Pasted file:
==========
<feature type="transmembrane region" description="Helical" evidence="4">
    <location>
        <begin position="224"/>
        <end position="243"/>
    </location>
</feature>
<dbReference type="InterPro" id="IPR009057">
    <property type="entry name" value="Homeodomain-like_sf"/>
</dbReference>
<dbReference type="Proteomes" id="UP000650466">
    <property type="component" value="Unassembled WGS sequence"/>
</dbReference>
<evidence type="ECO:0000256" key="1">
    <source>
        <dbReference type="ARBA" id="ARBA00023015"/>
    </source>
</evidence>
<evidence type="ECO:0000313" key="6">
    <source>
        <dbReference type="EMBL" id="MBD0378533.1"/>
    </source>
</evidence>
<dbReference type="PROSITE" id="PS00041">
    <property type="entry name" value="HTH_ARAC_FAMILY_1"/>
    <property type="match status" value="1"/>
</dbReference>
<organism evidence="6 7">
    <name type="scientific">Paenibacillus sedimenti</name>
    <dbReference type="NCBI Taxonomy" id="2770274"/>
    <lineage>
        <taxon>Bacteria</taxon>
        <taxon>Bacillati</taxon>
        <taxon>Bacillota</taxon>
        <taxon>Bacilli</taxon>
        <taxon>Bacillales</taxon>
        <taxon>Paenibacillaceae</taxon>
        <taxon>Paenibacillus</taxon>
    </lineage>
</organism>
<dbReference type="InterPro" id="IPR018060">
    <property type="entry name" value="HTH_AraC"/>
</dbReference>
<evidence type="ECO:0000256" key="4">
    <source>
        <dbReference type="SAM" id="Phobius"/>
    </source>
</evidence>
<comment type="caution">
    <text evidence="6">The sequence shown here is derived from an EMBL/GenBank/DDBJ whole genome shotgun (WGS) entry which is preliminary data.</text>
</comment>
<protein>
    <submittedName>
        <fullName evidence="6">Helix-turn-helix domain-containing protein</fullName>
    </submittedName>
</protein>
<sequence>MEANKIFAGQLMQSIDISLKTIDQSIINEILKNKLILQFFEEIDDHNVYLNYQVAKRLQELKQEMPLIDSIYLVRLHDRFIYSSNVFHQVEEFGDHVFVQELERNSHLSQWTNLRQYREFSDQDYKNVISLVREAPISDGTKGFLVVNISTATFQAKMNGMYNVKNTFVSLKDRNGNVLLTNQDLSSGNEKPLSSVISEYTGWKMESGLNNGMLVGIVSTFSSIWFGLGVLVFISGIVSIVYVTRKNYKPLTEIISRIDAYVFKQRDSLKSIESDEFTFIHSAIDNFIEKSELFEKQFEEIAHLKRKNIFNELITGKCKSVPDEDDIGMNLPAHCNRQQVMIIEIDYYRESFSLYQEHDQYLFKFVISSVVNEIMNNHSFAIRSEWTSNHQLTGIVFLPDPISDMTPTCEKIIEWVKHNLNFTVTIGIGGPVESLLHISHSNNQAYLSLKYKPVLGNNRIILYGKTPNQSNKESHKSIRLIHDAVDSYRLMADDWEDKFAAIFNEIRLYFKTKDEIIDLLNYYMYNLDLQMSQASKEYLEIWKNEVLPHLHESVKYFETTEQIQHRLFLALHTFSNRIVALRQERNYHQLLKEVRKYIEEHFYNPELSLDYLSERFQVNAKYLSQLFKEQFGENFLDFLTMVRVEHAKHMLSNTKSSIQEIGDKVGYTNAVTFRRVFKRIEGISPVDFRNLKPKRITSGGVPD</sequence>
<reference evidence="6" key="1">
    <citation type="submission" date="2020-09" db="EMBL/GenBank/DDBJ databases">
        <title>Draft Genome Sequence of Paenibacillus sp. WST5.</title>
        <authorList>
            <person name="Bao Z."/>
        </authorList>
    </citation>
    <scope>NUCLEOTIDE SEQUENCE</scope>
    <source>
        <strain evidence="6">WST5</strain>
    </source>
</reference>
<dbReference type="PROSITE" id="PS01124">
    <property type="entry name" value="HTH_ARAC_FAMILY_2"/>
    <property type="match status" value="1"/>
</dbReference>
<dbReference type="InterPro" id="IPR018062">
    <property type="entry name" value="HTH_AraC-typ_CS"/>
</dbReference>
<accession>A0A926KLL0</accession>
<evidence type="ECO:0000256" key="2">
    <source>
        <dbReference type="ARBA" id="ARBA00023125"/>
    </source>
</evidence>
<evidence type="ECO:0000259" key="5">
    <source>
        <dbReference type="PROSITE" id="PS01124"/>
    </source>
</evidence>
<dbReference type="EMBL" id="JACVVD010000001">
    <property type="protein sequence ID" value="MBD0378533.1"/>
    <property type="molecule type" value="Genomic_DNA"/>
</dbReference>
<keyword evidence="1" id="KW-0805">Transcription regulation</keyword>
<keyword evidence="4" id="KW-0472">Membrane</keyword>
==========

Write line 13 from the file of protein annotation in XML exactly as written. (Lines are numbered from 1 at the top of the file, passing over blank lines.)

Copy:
<evidence type="ECO:0000256" key="1">